An Oireachtas committee heard evidence this morning that the eligibility criteria for the Student Universal Support Ireland (SUSI) grant system needs to be made more flexible.
A meeting of the Joint Committee on Education and Skills heard contributions from Lorna Fitzpatrick, President of the Union of Students in Ireland (USI), Ciara Fanning, President of the Irish Second-Level Students Union (ISSU).
Both union presidents were in agreement that the process for determining a student’s eligibility to receive a SUSI grant is too inflexible and allows students in some circumstances to fall through the cracks of the system.
Fitzpatrick told the committee that USI “believe there is a need for flexibility in terms of the applications procedure”, stating that “some applications may not fit the criteria as comfortably as others’.’
Fitzpatrick said that students “should be supported when there is a clear need but may not have fully met each individual criteria required”.
The USI president also brought forward a recommendation that the earnings limit and specific time period that students can work under the current holiday earnings criteria be removed, due to the “current cost associated with education”.
Fitzpatrick also called for “a system change in relation to how SUSI notifies colleges about awards granted”. She stated that the USI have heard from students who have been contacted by colleges in relation to missing fee payment deadlines when they have received an award that covered their fees from SUSI.
She stated that these situations “can result in students being denied access to certain areas on campus, such as the library and their online learning platforms, which as you can understand, has a negative impact on their learning experience”.
Finally, Fitzpatrick addressed the appeals process, once again calling for greater flexibility, to allow for “changes in circumstances”.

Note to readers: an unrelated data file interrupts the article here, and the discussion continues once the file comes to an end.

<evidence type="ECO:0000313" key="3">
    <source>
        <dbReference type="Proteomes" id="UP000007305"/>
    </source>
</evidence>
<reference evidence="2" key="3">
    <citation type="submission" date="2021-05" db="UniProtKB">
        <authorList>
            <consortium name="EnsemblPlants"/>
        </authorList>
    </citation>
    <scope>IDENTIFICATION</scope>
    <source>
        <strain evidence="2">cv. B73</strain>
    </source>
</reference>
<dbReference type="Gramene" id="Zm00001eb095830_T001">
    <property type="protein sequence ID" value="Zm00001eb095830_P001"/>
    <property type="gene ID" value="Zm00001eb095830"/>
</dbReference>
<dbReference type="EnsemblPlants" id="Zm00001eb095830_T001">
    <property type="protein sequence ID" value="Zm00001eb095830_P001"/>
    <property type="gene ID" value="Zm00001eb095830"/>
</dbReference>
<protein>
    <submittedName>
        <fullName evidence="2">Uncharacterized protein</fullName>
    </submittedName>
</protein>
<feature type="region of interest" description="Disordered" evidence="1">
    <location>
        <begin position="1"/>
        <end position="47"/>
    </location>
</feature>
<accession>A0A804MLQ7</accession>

Ciara Fanning told the committee that “one of the biggest barriers facing second-level students regarding the SUSI grant”, is the inability to be classed as a financially independent candidate if you are under the age of 23.
Fanning stated that many students support themselves financially through a part-time job, while in second-level education she noted that these people “are those that are most in need of an independent candidate status”, adding that “their parents income, no matter the amount has absolutely no impact on their financial situation”.
The ISSU president told the committee that the criteria for estrangement in the SUSI process is “very strict”, and that most students who face self-financing themselves through education can’t meet the required standards. Fanning stated that her union recommends that the criteria be made “less severe, to allow for a more empathetic and understanding system for students that are only attempting to progress in their education”.
Fanning also noted that “the rising cost of living and education many second-level students do have to work part-time jobs throughout their education”, and the number of 16 and 17 year olds becoming employed has increased more than 20% in the period of three years, from 25,000 in 2015 to 30,600 in 2019. She stated that members have reported “having to leave their part time employment in order to be eligible for the SUSI grant as their own income would put them just over the threshold”.
The committee heard from Fanning: “In an economy where it is necessary for a lot of young people to find part-time work and where many sectors rely on these workers the system shouldn’t be punishing them for doing so.”
Almost 100,000 applications are received annually by SUSI and almost 80,000 grants are awarded. This represents €350 million annually in grant support for students.